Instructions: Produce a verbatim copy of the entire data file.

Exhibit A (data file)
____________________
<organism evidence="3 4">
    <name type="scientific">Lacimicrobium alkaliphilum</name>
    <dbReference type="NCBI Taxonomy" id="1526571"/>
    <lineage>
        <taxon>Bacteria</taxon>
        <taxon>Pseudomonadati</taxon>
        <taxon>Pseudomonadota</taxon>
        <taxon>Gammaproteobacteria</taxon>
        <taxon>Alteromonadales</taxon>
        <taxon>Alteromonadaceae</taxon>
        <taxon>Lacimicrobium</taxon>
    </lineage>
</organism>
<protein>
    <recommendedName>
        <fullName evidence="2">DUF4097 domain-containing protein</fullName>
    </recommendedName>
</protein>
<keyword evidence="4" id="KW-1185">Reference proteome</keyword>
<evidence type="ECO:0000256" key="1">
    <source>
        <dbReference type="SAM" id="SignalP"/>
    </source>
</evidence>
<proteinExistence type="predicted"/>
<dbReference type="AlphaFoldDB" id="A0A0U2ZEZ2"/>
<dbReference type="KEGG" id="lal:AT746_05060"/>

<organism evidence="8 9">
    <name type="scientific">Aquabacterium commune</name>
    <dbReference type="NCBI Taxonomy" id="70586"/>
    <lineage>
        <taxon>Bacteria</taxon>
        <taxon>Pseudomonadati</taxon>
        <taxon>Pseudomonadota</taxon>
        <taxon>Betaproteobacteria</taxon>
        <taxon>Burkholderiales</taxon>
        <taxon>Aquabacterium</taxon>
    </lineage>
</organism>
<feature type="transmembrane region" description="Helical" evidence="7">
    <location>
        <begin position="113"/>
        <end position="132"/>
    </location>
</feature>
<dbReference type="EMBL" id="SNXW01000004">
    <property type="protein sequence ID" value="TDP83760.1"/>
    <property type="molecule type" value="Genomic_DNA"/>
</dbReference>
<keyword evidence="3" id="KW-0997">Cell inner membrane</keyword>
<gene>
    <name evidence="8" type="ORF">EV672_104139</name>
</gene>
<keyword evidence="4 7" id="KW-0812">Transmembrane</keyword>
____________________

<organism evidence="3 4">
    <name type="scientific">Lacimicrobium alkaliphilum</name>
    <dbReference type="NCBI Taxonomy" id="1526571"/>
    <lineage>
        <taxon>Bacteria</taxon>
        <taxon>Pseudomonadati</taxon>
        <taxon>Pseudomonadota</taxon>
        <taxon>Gammaproteobacteria</taxon>
        <taxon>Alteromonadales</taxon>
        <taxon>Alteromonadaceae</taxon>
        <taxon>Lacimicrobium</taxon>
    </lineage>
</organism>
<protein>
    <recommendedName>
        <fullName evidence="2">DUF4097 domain-containing protein</fullName>
    </recommendedName>
</protein>
<keyword evidence="4" id="KW-1185">Reference proteome</keyword>
<evidence type="ECO:0000256" key="1">
    <source>
        <dbReference type="SAM" id="SignalP"/>
    </source>
</evidence>
<proteinExistence type="predicted"/>
<dbReference type="AlphaFoldDB" id="A0A0U2ZEZ2"/>
<dbReference type="KEGG" id="lal:AT746_05060"/>

<organism evidence="8 9">
    <name type="scientific">Aquabacterium commune</name>
    <dbReference type="NCBI Taxonomy" id="70586"/>
    <lineage>
        <taxon>Bacteria</taxon>
        <taxon>Pseudomonadati</taxon>
        <taxon>Pseudomonadota</taxon>
        <taxon>Betaproteobacteria</taxon>
        <taxon>Burkholderiales</taxon>
        <taxon>Aquabacterium</taxon>
    </lineage>
</organism>
<feature type="transmembrane region" description="Helical" evidence="7">
    <location>
        <begin position="113"/>
        <end position="132"/>
    </location>
</feature>
<dbReference type="EMBL" id="SNXW01000004">
    <property type="protein sequence ID" value="TDP83760.1"/>
    <property type="molecule type" value="Genomic_DNA"/>
</dbReference>
<keyword evidence="3" id="KW-0997">Cell inner membrane</keyword>
<gene>
    <name evidence="8" type="ORF">EV672_104139</name>
</gene>
<keyword evidence="4 7" id="KW-0812">Transmembrane</keyword>